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200 N OT E S TO PA G E S 3 1 – 3 5 New Grove Dictionary of Music and Musicians (London: Macmillan, 1980), s.v. “Leoncavallo, Ruggero”; Elgar, Carissima (1914, for orchestra), J. Moore, Elgar on Record, 5; Stravinsky, Serenade in A (1925, for piano), Stravinsky, Autobiography, 123–24; Harris, Four Minutes-20 Seconds (1934, for flute and string quartet), Stehman, Roy Harris, 79; Hindemith, Scherzo (1934, for viola and piano), Seymour W. Itzkoff, Emanuel Feuermann, Virtuoso (Tuscaloosa: University of Alabama Press, 1979), 131–32;

Pierné, Giration (1935, for orchestra), Gabriel Pierné, Giration: Divertissement chorégraphique (Paris: Maurice Senart, 1935); Kreisler, Dittersdorf Scherzo (1935, for string quartet), Louis P. Lochner, Fritz Kreisler (New York: Macmillan, 1950), 270; and Weill, “Come Up from the Fields, Father” (1947, for voice and piano), David Drew, Kurt Weill: A Handbook (London: Faber & Faber, 1987), 357.

88. Martin Williams, “Recording Limits and Blues Form,” in The Art of Jazz: Essays on the Nature and Development of Jazz (New York: Oxford

University Press, 1959), 93; Gunther Schuller, “Ellington in the Pantheon” (1974), in Mark Tucker, The Duke Ellington Reader (New York:

Oxford University Press, 1993), 417.

89. Jazz was one area in which musicians often exploited the extended playing time of LPs.

90. “The Entertainer,” written by Billy Joel © 1974, JoelSongs (ASCAP). All rights reserved. Used by permission. “The Entertainer” has been released on Streetlife Serenade, Columbia compact disc 69382.

91. “Blues Power” was released on Eric Clapton, Polydor compact disc 825 093 (studio version) and Just One Night, Polydor compact disc 800 093-2 (concert version). “Cocaine” was released on Slowhand, Polydor compact disc 823 276 (studio) and Just One Night (concert).

92. The studio and concert versions of “Killing Floor” were released on, respectively, Radio One, Rykodisc compact disc RCD 20078; and Live at Winterland, Rykodisc compact disc RCD 20038. The studio and concert versions of “Hey Joe” were released on Are You Experienced?, Reprise compact disc 6261–2; and Live at Winterland.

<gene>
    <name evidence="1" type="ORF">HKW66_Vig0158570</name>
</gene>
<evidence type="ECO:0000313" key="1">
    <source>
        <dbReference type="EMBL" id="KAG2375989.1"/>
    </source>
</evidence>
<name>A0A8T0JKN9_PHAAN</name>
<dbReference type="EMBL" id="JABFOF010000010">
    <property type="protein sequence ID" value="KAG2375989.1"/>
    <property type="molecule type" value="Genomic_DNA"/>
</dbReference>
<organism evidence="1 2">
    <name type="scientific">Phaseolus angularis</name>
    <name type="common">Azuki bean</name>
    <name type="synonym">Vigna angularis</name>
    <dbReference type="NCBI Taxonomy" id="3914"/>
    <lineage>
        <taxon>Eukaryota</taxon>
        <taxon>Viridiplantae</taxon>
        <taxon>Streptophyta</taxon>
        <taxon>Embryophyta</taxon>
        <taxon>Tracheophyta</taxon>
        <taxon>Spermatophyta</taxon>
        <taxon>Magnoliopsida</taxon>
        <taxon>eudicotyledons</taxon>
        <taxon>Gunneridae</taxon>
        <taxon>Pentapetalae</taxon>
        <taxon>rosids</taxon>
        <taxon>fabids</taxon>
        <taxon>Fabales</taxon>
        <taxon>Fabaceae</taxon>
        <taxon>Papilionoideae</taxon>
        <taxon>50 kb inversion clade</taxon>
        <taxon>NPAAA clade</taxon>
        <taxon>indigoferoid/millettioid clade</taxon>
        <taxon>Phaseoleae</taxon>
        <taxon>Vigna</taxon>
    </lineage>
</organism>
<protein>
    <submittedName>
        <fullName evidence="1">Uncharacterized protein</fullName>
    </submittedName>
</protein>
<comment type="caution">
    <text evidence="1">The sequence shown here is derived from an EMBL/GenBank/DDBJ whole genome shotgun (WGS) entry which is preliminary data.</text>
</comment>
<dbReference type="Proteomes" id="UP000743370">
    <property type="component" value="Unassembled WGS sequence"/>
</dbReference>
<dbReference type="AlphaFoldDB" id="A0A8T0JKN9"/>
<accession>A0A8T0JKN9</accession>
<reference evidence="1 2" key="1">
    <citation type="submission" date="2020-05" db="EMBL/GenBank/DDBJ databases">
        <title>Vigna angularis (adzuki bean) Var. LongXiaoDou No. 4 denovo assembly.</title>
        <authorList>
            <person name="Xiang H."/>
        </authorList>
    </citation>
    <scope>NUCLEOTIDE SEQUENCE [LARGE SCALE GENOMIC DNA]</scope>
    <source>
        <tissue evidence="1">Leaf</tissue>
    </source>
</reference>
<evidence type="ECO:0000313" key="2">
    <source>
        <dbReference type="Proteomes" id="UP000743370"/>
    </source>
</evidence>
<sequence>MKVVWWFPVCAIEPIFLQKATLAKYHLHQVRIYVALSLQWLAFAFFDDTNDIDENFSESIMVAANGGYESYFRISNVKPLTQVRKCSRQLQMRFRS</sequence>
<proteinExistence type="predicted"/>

93. Lotte Lehmann, interview with John Harvith and Susan Edwards Harvith, 2 January 1975, in Harvith and Harvith, eds., Edison, Musicians, and the Phonograph, 71. For another account of studio “pushers,” see Yvonne De Treville, “Making a Phonograph Record,” Musician 21 (November 1916): 658.





94. De Treville, “Making a Phonograph Record,” 658.

95. Henry Seymour, “The Reproduction of Sound,” Phono Record 2 (August 1913): 264–65.

96. For more on the Stroh violin, see Dick Donovan, “The Stroh Violin,” Strand 23 ( January 1902): 89–91; and Cary Clements, “Augustus Stroh

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1. Babu explains how he came up with the term in the 2001 documentary film Scratch (Palm digital videodisc 3046-2). Scratch, as well as the 1997 documentary Battle Sounds (videotape, no label number, available through www.battlesounds.com), is required viewing for anyone interested in the world of the hip-hop DJ.

2. Turntablists are not the only DJs who do more than play records. Those who spin records at dance clubs often manipulate and combine songs in a variety of creative ways. See Sarah Thornton, Club Cultures: Music, Media, and Subcultural Capital (Hanover, NH: Wesleyan University Press, 1996), 63–66; and Kai Fikentscher, “You Better Work!”: Underground Dance Music in New York City (Hanover, NH: Wesleyan University Press, 2000), 33–56.